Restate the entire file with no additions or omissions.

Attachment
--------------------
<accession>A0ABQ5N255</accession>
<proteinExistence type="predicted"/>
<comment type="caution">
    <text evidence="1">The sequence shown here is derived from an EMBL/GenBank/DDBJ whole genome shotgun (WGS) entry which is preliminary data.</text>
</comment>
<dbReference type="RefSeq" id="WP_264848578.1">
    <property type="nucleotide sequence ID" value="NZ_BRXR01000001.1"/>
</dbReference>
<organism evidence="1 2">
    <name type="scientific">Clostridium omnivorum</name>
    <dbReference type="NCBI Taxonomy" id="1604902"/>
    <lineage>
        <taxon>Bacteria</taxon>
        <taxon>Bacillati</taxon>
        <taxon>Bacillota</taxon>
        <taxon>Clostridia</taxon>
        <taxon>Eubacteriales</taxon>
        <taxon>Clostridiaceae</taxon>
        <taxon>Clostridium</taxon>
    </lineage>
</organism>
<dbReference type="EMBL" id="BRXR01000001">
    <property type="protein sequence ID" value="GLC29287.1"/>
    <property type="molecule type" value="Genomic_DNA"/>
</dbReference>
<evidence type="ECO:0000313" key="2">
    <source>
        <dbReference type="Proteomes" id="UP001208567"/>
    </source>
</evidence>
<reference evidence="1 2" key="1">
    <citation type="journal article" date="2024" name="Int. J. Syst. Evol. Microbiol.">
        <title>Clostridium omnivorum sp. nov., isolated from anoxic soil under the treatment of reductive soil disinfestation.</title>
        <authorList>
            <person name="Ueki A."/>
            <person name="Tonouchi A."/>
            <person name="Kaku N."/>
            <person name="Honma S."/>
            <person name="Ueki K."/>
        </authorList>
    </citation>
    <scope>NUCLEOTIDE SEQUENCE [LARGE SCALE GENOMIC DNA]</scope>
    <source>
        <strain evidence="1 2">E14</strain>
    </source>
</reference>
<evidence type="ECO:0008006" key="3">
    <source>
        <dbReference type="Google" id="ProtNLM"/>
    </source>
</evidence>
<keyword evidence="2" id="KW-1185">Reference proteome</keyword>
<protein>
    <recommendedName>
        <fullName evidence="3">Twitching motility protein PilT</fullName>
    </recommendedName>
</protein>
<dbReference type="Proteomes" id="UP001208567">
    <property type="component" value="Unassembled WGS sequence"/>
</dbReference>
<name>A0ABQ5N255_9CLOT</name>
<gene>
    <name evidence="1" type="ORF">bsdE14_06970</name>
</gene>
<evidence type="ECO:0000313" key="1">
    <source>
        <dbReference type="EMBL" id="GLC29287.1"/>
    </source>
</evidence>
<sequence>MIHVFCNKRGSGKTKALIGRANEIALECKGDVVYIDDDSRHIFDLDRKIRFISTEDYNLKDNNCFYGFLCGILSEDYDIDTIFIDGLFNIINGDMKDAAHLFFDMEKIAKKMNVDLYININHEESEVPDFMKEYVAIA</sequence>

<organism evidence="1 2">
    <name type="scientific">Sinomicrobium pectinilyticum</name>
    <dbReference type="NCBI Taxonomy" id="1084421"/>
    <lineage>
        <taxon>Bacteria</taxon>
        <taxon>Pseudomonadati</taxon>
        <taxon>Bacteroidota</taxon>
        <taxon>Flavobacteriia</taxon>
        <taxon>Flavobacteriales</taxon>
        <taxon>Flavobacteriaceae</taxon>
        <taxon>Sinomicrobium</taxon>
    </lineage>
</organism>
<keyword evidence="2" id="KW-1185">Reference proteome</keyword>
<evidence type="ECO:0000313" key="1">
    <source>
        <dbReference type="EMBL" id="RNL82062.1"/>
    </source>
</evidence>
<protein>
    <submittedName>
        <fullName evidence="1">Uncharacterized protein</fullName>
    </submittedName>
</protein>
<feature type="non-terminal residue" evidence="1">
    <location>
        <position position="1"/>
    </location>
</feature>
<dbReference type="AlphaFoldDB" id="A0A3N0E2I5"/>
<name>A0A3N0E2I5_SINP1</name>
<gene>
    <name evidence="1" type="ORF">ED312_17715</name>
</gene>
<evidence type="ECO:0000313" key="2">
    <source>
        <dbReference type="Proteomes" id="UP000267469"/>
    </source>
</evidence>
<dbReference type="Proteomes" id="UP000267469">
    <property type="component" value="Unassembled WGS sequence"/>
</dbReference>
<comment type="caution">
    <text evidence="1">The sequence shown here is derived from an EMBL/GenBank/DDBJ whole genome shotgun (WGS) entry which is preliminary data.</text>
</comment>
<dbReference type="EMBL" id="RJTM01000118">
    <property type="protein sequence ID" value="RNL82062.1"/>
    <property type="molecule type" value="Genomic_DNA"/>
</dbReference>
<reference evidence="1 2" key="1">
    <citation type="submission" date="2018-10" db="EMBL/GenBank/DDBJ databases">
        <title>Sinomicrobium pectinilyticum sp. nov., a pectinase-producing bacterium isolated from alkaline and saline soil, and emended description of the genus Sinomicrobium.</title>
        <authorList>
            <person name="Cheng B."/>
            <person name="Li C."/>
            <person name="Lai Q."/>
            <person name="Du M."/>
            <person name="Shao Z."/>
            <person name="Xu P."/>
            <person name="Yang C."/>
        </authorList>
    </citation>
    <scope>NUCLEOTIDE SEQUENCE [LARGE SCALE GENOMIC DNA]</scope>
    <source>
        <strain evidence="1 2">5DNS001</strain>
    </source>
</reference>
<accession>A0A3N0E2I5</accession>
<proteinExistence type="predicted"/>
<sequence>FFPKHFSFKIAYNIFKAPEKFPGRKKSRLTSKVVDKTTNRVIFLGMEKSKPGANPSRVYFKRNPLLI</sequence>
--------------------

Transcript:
<accession>A0ABQ5N255</accession>
<proteinExistence type="predicted"/>
<comment type="caution">
    <text evidence="1">The sequence shown here is derived from an EMBL/GenBank/DDBJ whole genome shotgun (WGS) entry which is preliminary data.</text>
</comment>
<dbReference type="RefSeq" id="WP_264848578.1">
    <property type="nucleotide sequence ID" value="NZ_BRXR01000001.1"/>
</dbReference>
<organism evidence="1 2">
    <name type="scientific">Clostridium omnivorum</name>
    <dbReference type="NCBI Taxonomy" id="1604902"/>
    <lineage>
        <taxon>Bacteria</taxon>
        <taxon>Bacillati</taxon>
        <taxon>Bacillota</taxon>
        <taxon>Clostridia</taxon>
        <taxon>Eubacteriales</taxon>
        <taxon>Clostridiaceae</taxon>
        <taxon>Clostridium</taxon>
    </lineage>
</organism>
<dbReference type="EMBL" id="BRXR01000001">
    <property type="protein sequence ID" value="GLC29287.1"/>
    <property type="molecule type" value="Genomic_DNA"/>
</dbReference>
<evidence type="ECO:0000313" key="2">
    <source>
        <dbReference type="Proteomes" id="UP001208567"/>
    </source>
</evidence>
<reference evidence="1 2" key="1">
    <citation type="journal article" date="2024" name="Int. J. Syst. Evol. Microbiol.">
        <title>Clostridium omnivorum sp. nov., isolated from anoxic soil under the treatment of reductive soil disinfestation.</title>
        <authorList>
            <person name="Ueki A."/>
            <person name="Tonouchi A."/>
            <person name="Kaku N."/>
            <person name="Honma S."/>
            <person name="Ueki K."/>
        </authorList>
    </citation>
    <scope>NUCLEOTIDE SEQUENCE [LARGE SCALE GENOMIC DNA]</scope>
    <source>
        <strain evidence="1 2">E14</strain>
    </source>
</reference>
<evidence type="ECO:0008006" key="3">
    <source>
        <dbReference type="Google" id="ProtNLM"/>
    </source>
</evidence>
<keyword evidence="2" id="KW-1185">Reference proteome</keyword>
<protein>
    <recommendedName>
        <fullName evidence="3">Twitching motility protein PilT</fullName>
    </recommendedName>
</protein>
<dbReference type="Proteomes" id="UP001208567">
    <property type="component" value="Unassembled WGS sequence"/>
</dbReference>
<name>A0ABQ5N255_9CLOT</name>
<gene>
    <name evidence="1" type="ORF">bsdE14_06970</name>
</gene>
<evidence type="ECO:0000313" key="1">
    <source>
        <dbReference type="EMBL" id="GLC29287.1"/>
    </source>
</evidence>
<sequence>MIHVFCNKRGSGKTKALIGRANEIALECKGDVVYIDDDSRHIFDLDRKIRFISTEDYNLKDNNCFYGFLCGILSEDYDIDTIFIDGLFNIINGDMKDAAHLFFDMEKIAKKMNVDLYININHEESEVPDFMKEYVAIA</sequence>

<organism evidence="1 2">
    <name type="scientific">Sinomicrobium pectinilyticum</name>
    <dbReference type="NCBI Taxonomy" id="1084421"/>
    <lineage>
        <taxon>Bacteria</taxon>
        <taxon>Pseudomonadati</taxon>
        <taxon>Bacteroidota</taxon>
        <taxon>Flavobacteriia</taxon>
        <taxon>Flavobacteriales</taxon>
        <taxon>Flavobacteriaceae</taxon>
        <taxon>Sinomicrobium</taxon>
    </lineage>
</organism>
<keyword evidence="2" id="KW-1185">Reference proteome</keyword>
<evidence type="ECO:0000313" key="1">
    <source>
        <dbReference type="EMBL" id="RNL82062.1"/>
    </source>
</evidence>
<protein>
    <submittedName>
        <fullName evidence="1">Uncharacterized protein</fullName>
    </submittedName>
</protein>
<feature type="non-terminal residue" evidence="1">
    <location>
        <position position="1"/>
    </location>
</feature>
<dbReference type="AlphaFoldDB" id="A0A3N0E2I5"/>
<name>A0A3N0E2I5_SINP1</name>
<gene>
    <name evidence="1" type="ORF">ED312_17715</name>
</gene>
<evidence type="ECO:0000313" key="2">
    <source>
        <dbReference type="Proteomes" id="UP000267469"/>
    </source>
</evidence>
<dbReference type="Proteomes" id="UP000267469">
    <property type="component" value="Unassembled WGS sequence"/>
</dbReference>
<comment type="caution">
    <text evidence="1">The sequence shown here is derived from an EMBL/GenBank/DDBJ whole genome shotgun (WGS) entry which is preliminary data.</text>
</comment>
<dbReference type="EMBL" id="RJTM01000118">
    <property type="protein sequence ID" value="RNL82062.1"/>
    <property type="molecule type" value="Genomic_DNA"/>
</dbReference>
<reference evidence="1 2" key="1">
    <citation type="submission" date="2018-10" db="EMBL/GenBank/DDBJ databases">
        <title>Sinomicrobium pectinilyticum sp. nov., a pectinase-producing bacterium isolated from alkaline and saline soil, and emended description of the genus Sinomicrobium.</title>
        <authorList>
            <person name="Cheng B."/>
            <person name="Li C."/>
            <person name="Lai Q."/>
            <person name="Du M."/>
            <person name="Shao Z."/>
            <person name="Xu P."/>
            <person name="Yang C."/>
        </authorList>
    </citation>
    <scope>NUCLEOTIDE SEQUENCE [LARGE SCALE GENOMIC DNA]</scope>
    <source>
        <strain evidence="1 2">5DNS001</strain>
    </source>
</reference>
<accession>A0A3N0E2I5</accession>
<proteinExistence type="predicted"/>
<sequence>FFPKHFSFKIAYNIFKAPEKFPGRKKSRLTSKVVDKTTNRVIFLGMEKSKPGANPSRVYFKRNPLLI</sequence>